A Tale of Two Restaurants

A Tale of Two Restaurants

8 years ago 0 0 2975

I had the opportunity this fall to travel with my wife to South Africa for a couple of weeks. Between enjoying Cape Town and going out into the Savannah to see exotic animals, it was everything you’d imagine it to be. The only downside was the jet lag.

Part of the experience was, of course, eating. South Africa is renowned for its vineyards, and it has a few high-concept restaurants that offer tasting menus of chef-selected pairings of dishes with wines. I was excited for one of these, in particular. It was the “bucket list” spot, the one everyone said I needed to go to. It was always booked, requiring reservations long in advance. Food critics around the world were raving.

When the night finally came, everything about this place was…just OK. The atmosphere was a little stuffy, but OK. The food and wine were OK. And the price—well, let’s just say for that price, I was hoping for a lot better than OK.

On another night, we went to a different spot. We hadn’t heard of it before, but a few locals recommended it. Though the culinary style was similar, the experience could not have been more different. The feel was refined, but low-key. The chef seemed more interested in what diners actually liked than in showing off his credentials. The entire meal was more than excellent. And the price—well, let’s just say it was worth it.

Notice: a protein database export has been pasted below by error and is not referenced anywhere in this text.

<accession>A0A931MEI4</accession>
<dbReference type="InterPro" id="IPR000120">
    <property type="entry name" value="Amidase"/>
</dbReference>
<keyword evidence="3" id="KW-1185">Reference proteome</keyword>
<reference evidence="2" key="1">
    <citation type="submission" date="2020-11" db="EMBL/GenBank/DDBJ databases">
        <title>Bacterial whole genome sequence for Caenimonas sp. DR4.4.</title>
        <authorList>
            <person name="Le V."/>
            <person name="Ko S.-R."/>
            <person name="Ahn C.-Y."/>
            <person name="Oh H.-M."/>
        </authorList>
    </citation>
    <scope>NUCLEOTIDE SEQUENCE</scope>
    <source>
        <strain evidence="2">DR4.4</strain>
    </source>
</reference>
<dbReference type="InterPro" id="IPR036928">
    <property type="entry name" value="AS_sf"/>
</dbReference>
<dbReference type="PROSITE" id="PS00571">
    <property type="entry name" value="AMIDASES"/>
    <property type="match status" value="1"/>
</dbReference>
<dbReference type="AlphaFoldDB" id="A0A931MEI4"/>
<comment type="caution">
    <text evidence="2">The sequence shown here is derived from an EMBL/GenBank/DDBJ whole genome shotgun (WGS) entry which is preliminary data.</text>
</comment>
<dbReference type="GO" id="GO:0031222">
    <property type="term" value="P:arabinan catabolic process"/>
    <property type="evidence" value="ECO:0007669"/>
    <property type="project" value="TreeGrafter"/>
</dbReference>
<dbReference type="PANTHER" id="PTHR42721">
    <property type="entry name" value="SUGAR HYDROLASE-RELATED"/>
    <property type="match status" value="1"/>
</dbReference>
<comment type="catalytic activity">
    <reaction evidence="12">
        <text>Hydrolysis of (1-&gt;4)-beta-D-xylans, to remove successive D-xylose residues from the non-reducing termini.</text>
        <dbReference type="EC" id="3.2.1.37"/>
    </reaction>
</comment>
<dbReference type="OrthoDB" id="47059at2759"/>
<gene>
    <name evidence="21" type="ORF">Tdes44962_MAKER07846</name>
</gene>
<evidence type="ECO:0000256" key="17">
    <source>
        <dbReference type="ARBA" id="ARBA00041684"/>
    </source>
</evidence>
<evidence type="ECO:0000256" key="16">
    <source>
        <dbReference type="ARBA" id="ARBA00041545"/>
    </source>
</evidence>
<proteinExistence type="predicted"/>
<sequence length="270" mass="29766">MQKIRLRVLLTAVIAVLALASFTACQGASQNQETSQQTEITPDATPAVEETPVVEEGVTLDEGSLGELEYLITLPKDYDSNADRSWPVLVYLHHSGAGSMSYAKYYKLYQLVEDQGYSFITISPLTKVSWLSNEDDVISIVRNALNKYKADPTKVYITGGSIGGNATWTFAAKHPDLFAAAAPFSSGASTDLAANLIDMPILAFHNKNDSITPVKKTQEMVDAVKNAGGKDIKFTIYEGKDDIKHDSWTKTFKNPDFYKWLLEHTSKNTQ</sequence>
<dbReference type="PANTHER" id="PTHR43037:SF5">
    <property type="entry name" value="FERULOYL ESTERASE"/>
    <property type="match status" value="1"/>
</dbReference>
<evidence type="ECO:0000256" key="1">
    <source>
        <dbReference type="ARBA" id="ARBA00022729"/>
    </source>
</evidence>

Three Lessons

So what did I learn from this little episode that is relevant to the real estate investment world? At least three things:

  1. Hype does not always equate to value

The latest and greatest investment trend or property type or mixed-use development may not be all it’s cracked up to be. The buzz may be masking a weakness. And even if it isn’t, it can raise both the expectations and the cost of entry so high that only perfect results could justify them. Being “just OK” will seem like failure.

  1. Locals know best

To understand what is really happening in a market, you have to talk to the people who experience it every day. When it comes to travel, that means listening to the locals and watching where they live, eat and play. In real estate, it means working with people who are looking at more than just spreadsheets. Real market experts know the stories behind local submarkets, buildings and development projects. These are the people who can help you find the hidden gems.

  1. Taste matters

Sometimes an opportunity looks great on paper and people with a strong track record are leading it. But it still may not be your cup of tea. To continue the restaurant analogy, if you don’t like sushi, you don’t like sushi. Neither the freshness of the ingredients nor the skill of the chef will change that. If a real estate investment seems good, but doesn’t quite match what you’re interested in, you probably won’t be happy with it. You should pass.

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